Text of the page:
‘Crunch time for biodiversity’: Farming, hunting push thousands of species toward extinction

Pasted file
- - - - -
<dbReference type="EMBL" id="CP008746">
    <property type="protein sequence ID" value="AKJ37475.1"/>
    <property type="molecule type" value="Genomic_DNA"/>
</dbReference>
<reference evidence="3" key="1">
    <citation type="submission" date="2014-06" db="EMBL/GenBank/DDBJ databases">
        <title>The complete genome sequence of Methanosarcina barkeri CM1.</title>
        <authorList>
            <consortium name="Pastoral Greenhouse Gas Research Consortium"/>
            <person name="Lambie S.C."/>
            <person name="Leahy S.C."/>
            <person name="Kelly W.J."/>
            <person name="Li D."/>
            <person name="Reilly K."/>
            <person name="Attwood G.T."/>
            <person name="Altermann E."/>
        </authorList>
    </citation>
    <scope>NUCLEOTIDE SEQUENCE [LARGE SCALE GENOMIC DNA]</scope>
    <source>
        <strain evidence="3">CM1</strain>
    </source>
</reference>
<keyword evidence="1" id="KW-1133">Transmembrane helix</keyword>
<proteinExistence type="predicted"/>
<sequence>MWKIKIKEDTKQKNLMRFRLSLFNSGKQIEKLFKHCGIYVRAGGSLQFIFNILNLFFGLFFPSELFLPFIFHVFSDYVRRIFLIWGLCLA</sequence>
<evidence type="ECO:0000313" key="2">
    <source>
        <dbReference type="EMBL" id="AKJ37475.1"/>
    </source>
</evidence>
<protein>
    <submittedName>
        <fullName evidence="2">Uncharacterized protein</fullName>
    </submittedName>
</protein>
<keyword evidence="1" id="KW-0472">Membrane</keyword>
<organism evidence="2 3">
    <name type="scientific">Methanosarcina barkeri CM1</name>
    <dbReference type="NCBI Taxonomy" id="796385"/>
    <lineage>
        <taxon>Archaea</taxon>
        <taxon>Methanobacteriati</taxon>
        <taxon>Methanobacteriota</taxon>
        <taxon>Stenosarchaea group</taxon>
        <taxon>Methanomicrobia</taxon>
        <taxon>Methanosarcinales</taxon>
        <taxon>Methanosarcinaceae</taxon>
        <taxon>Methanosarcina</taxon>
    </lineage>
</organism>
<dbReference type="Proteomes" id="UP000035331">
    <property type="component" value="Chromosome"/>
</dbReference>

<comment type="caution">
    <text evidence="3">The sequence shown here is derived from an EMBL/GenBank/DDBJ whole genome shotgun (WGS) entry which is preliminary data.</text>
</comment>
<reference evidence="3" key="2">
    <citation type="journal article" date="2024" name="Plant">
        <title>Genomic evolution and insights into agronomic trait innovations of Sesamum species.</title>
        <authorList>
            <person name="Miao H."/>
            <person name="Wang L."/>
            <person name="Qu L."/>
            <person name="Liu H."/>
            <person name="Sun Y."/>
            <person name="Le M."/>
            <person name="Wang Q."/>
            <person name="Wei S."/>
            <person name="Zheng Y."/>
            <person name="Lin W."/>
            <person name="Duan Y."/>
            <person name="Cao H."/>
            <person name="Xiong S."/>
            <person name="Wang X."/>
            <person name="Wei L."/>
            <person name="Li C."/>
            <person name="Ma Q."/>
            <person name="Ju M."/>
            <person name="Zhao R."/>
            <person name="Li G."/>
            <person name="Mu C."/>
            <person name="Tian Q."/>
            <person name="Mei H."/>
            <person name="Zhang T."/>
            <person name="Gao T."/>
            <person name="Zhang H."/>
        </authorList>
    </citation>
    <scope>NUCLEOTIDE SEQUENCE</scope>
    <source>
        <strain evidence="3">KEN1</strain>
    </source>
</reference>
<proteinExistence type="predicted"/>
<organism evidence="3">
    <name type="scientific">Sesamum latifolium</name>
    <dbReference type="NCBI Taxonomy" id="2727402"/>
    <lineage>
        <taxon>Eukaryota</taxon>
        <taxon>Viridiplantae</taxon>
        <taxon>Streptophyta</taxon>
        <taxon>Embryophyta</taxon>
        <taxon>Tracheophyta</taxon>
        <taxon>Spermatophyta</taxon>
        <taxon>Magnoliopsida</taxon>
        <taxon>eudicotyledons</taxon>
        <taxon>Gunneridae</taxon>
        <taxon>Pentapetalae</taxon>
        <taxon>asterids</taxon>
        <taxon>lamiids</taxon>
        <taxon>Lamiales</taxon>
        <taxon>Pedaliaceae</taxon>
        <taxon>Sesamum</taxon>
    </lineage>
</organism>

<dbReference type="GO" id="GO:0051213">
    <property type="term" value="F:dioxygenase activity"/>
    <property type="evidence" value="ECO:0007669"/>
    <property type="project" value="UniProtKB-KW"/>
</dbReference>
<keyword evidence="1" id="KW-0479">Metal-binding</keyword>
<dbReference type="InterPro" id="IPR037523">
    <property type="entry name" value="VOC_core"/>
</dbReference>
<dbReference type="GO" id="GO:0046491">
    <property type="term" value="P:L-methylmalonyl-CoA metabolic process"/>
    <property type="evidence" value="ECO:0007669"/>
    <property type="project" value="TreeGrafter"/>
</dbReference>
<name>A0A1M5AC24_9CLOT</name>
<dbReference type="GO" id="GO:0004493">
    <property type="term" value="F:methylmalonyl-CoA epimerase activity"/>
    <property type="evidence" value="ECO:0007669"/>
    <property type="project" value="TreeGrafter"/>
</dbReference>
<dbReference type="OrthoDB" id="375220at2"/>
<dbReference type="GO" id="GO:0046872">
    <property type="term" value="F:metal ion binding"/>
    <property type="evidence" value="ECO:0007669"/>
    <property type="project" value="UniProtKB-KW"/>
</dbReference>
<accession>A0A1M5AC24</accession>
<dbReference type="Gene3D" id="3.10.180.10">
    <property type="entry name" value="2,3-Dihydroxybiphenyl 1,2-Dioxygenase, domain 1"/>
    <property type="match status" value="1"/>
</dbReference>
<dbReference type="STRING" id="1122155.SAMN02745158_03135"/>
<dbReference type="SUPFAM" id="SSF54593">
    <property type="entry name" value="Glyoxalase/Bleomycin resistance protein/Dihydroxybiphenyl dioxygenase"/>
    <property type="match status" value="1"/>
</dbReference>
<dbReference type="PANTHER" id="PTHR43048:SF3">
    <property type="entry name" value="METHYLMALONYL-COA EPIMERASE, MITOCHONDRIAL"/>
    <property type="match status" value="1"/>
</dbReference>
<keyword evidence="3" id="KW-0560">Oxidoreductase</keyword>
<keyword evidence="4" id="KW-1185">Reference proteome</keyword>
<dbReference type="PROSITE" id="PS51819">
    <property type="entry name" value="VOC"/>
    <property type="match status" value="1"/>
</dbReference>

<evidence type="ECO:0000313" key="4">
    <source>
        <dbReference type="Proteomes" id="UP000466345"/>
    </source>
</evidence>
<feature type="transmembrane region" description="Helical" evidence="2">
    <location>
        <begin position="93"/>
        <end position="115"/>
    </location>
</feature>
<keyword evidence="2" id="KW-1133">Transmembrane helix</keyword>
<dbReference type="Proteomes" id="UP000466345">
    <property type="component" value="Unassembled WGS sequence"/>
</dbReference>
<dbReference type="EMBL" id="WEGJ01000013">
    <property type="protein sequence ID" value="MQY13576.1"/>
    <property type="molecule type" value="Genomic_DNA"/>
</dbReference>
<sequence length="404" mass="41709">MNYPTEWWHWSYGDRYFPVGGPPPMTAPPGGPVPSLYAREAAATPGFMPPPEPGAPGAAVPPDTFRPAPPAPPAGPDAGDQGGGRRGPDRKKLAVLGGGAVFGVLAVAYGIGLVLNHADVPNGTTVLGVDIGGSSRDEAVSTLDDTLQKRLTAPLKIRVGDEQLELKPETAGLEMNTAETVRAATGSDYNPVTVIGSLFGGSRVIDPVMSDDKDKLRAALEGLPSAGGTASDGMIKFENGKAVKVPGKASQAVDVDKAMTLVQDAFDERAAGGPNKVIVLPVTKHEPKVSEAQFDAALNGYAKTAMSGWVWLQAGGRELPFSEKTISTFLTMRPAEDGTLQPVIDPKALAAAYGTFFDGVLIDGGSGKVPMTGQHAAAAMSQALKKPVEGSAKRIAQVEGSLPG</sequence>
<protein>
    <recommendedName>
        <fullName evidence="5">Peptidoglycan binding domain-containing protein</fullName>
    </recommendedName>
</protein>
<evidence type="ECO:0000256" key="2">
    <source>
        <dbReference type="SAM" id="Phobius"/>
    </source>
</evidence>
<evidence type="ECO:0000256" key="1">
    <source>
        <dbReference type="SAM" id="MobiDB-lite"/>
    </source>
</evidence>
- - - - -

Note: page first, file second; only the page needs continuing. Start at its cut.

first_imgAgriculture, Agrochemicals, Animals, Biodiversity, Biodiversity Crisis, Biodiversity Hotspots, Birds, Bushmeat, Conservation, Deforestation, Elephants, Endangered Species, Environment, Food, Food Crisis, Forest Destruction, Forest Loss, Forests, Fragmentation, Habitat Destruction, Human Rights, Human-wildlife Conflict, Hunting, Iucn, Ivory, Mammals, Protected Areas, Rainforests, Rhinos, Sixth Mass Extinction, Threats To Rainforests, Tropical Forests, Wildlife Article published by John Cannon Eighty percent of threatened animals are losing ground – literally, in the form of habitat loss – to agriculture.Up to 50 percent of threatened birds and mammals face extinction at the hands of hunters.In a study published in the journal Nature, a team of scientists explores solutions to avoid destroying the habitats of these animals, such as increasing yields in the developed world and minimizing fertilizer use. Unless we sort out how we feed the growing human population, thousands of birds and mammals will face the specter of extinction in coming decades, according to a new study published June 1 in the journal Nature.“With so many people on Earth now, and the numbers increasing by another 3 or 4 billion before we finally level off at our carrying capacity, the impact on extinctions is really great,” said lead author David Tilman.Hunting for meat, but also for body parts such as rhino horns, is pushing 40-50 percent of threatened species closer to extinction. Photo by Rhett A. ButlerTilman, an ecologist at the University of Minnesota, and his colleagues looked at the data for the world’s “threatened” birds and mammals, which they defined as the Vulnerable, Endangered or Critically Endangered animals on IUCN’s Red List of Threatened Species. They also pinpointed where these animals occurred, homing in primarily on the biodiverse tropics in Southeast Asia, sub-Saharan Africa and South America. These regions are also experiencing – or are poised to experience – huge upticks in human populations and wealth.The team found that 80 percent of these animals owed their threatened status to the loss of their habitat for agriculture. And the killing of animals has brought the survival of 40 to 50 percent of these species into question. Often, that hunting is for meat, but the trade in body parts, such as rhinoceros horn or ivory from elephants, takes a substantial toll.But the thrust of their work wasn’t just to identify these trends, which Tilman said weren’t all that surprising.“I’m not unique among ecologists in warning that we are in the midst of an extinction event,” he said in an interview. Study after study has shown that we’re in the midst of a sixth great extinction. “My goal in starting to do these analyses was to try to find pathways toward some kind of a solution.”Without a concerted effort to stop clearing forests and other wildlife habitats to meet our nutritional needs, the trend toward extinction will continue, he said, especially with an increase 3.2 billion people to Earth’s population by 2060.“People will win out over any other organism,” Tilman said. “It’s hard for large species to live around humans because humans take up so much of their habitat and break it into little pieces.”Arabian oryx (Oryx leucoryx) were once eradicated in the wild, but conservation efforts reestablished wild populations, and the animal is now only listed as Vulnerable by the IUCN. Photo by Charlesjsharp (Own work, from Sharp Photography, sharpphotography) [CC BY-SA 3.0], via Wikimedia CommonsBut changes to the way we churn out food for those additional mouths could be hugely beneficial for biodiversity, particularly in developing economies where yields are far below what they could be, the researchers argue in the paper.“A dollar invested in increasing yields in a typical African country gives $3 to 4 of more food,” Tilman said.Similarly, habitat disruptions such as water pollution could be avoided in developed countries like the United States if we can better time the applications of “inputs” such as fertilizer. If farmers cut its use by 25 percent, they would still wind up producing about the same amount of food, the authors write.They advocate the inclusion of these concerns in conservation as a way of stopping the need for habitat destruction, before it cascades into the steep declines in wild animal populations seen recently. And Tilman said turning that trend around will require a shift in how we deal with threatened species.Currently, he said, “Our actions are viewed as having no impact until we finally push a species to the brink of extinction, which then puts it on our endangered species list, at which time we start paying attention to it,” he said.California condors (Gymnogyps californianus) has regained a foothold in the wild, thanks to the Herculean efforts of conservationists and scientists, but the authors of a new study in Nature argue we don’t have the resources to do the same thing for thousands of other threatened species. Photo by Stacy from San Diego [CC BY 2.0], via Wikimedia CommonsScientists have managed to save animals such as the Critically Endangered California condor (Gymnogyps californianus) from extinction, and they’ve successfully reintroduced the Arabian oryx (Oryx leucoryx) back into the wild, which is now listed as Vulnerable by the IUCN. Tilman doesn’t see those sorts of approaches as sustainable for all of the world’s threatened species, however.“Every [species] that we’ve saved has been a wonderful achievement, but it has taken immense effort,” Tilman said. “We don’t have the money to babysit … tens of thousands of species around the world.”Limited resources combined with the rates at the number of people is increasing makes the need for solutions especially urgent, he added.“It’s this last big burst of growth and human influence on the Earth, and what we do now is going to determine forever the kind of world we have,” Tilman said. “It’s crunch time for biodiversity.”CITATIONTilman, D., Clark, M., Williams, D. R., Kimmel, K., Polasky, S., & Packer, C. (2017). Future threats to biodiversity and pathways to their prevention. Nature, 546(7656), 73-81.FEEDBACK: Use this form to send a message to the author of this post. If you want to post a public comment, you can do that at the bottom of the page.Banner image of an African elephant in Tanzania by John C. Cannon.center_img Popular in the CommunitySponsoredSponsoredOrangutan found tortured and decapitated prompts Indonesia probeEMGIES17 Jan, 2018We will never know the full extent of what this poor Orangutan went through before he died, the same must be done to this evil perpetrator(s) they don’t deserve the air that they breathe this has truly upset me and I wonder for the future for these wonderful creatures. So called ‘Mankind’ has a lot to answer for we are the only ones ruining this world I prefer animals to humans any day of the week.What makes community ecotourism succeed? In Madagascar, location, location, locationScissors1dOther countries should also learn and try to incorporateWhy you should care about the current wave of mass extinctions (commentary)Processor1 DecAfter all, there is no infinite anything in the whole galaxy!Infinite stupidity, right here on earth.The wildlife trade threatens people and animals alike (commentary)Anchor3dUnfortunately I feel The Chinese have no compassion for any living animal. They are a cruel country that as we knowneatbeverything that moves and do not humanily kill these poor animals and insects. They have no health and safety on their markets and they then contract these diseases. Maybe its karma maybe they should look at the way they live and stop using animals for all there so called remedies. DisgustingConservationists welcome China’s wildlife trade banThobolo27 JanChina has consistently been the worlds worst, “ Face of Evil “ in regards our planets flora and fauna survival. In some ways, this is nature trying to fight back. This ban is great, but the rest of the world just cannot allow it to be temporary, because history has demonstrated that once this coronavirus passes, they will in all likelihood, simply revert to been the planets worst Ecco Terrorists. Let’s simply not allow this to happen! How and why they have been able to degrade this planets iconic species, rape the planets rivers, oceans and forests, with apparent impunity, is just mind boggling! Please no more.Probing rural poachers in Africa: Why do they poach?Carrot3dOne day I feel like animals will be more scarce, and I agree with one of my friends, they said that poaching will take over the world, but I also hope notUpset about Amazon fires last year? Focus on deforestation this year (commentary)Bullhorn4dLies and more leisSponsoredSponsoredCoke is again the biggest culprit behind plastic waste in the PhilippinesGrapes7 NovOnce again the article blames companies for the actions of individuals. It is individuals that buy these products, it is individuals that dispose of them improperly. If we want to change it, we have to change, not just create bad guys to blame.Brazilian response to Bolsonaro policies and Amazon fires growsCar4 SepThank you for this excellent report. I feel overwhelmed by the ecocidal intent of the Bolsonaro government in the name of ‘developing’ their ‘God-given’ resources.U.S. allocates first of $30M in grants for forest conservation in SumatraPlanet4dcarrot hella thick ;)Melting Arctic sea ice may be altering winds, weather at equator: studyleftylarry30 JanThe Arctic sea ice seems to be recovering this winter as per the last 10-12 years, good news.Malaysia has the world’s highest deforestation rate, reveals Google forest mapBone27 Sep, 2018Who you’re trying to fool with selective data revelation?You can’t hide the truth if you show historical deforestation for all countries, especially in Europe from 1800s to this day. WorldBank has a good wholesome data on this.Mass tree planting along India’s Cauvery River has scientists worriedSurendra Nekkanti23 JanHi Mongabay. Good effort trying to be objective in this article. I would like to give a constructive feedback which could help in clearing things up.1. It is mentioned that planting trees in village common lands will have negative affects socially and ecologically. There is no need to even have to agree or disagree with it, because, you also mentioned the fact that Cauvery Calling aims to plant trees only in the private lands of the farmers. So, plantation in the common lands doesn’t come into the picture.2.I don’t see that the ecologists are totally against this project, but just they they have some concerns, mainly in terms of what species of trees will be planted. And because there was no direct communication between the ecologists and Isha Foundation, it was not possible for them to address the concerns. As you seem to have spoken with an Isha spokesperson, if you could connect the concerned parties, it would be great, because I see that the ecologists are genuinely interested in making sure things are done the right way.May we all come together and make things happen.Rare Amazon bush dogs caught on camera in BoliviaCarrot1 Feba very good iniciative to be fallowed by the ranchers all overSponsoredlast_img read more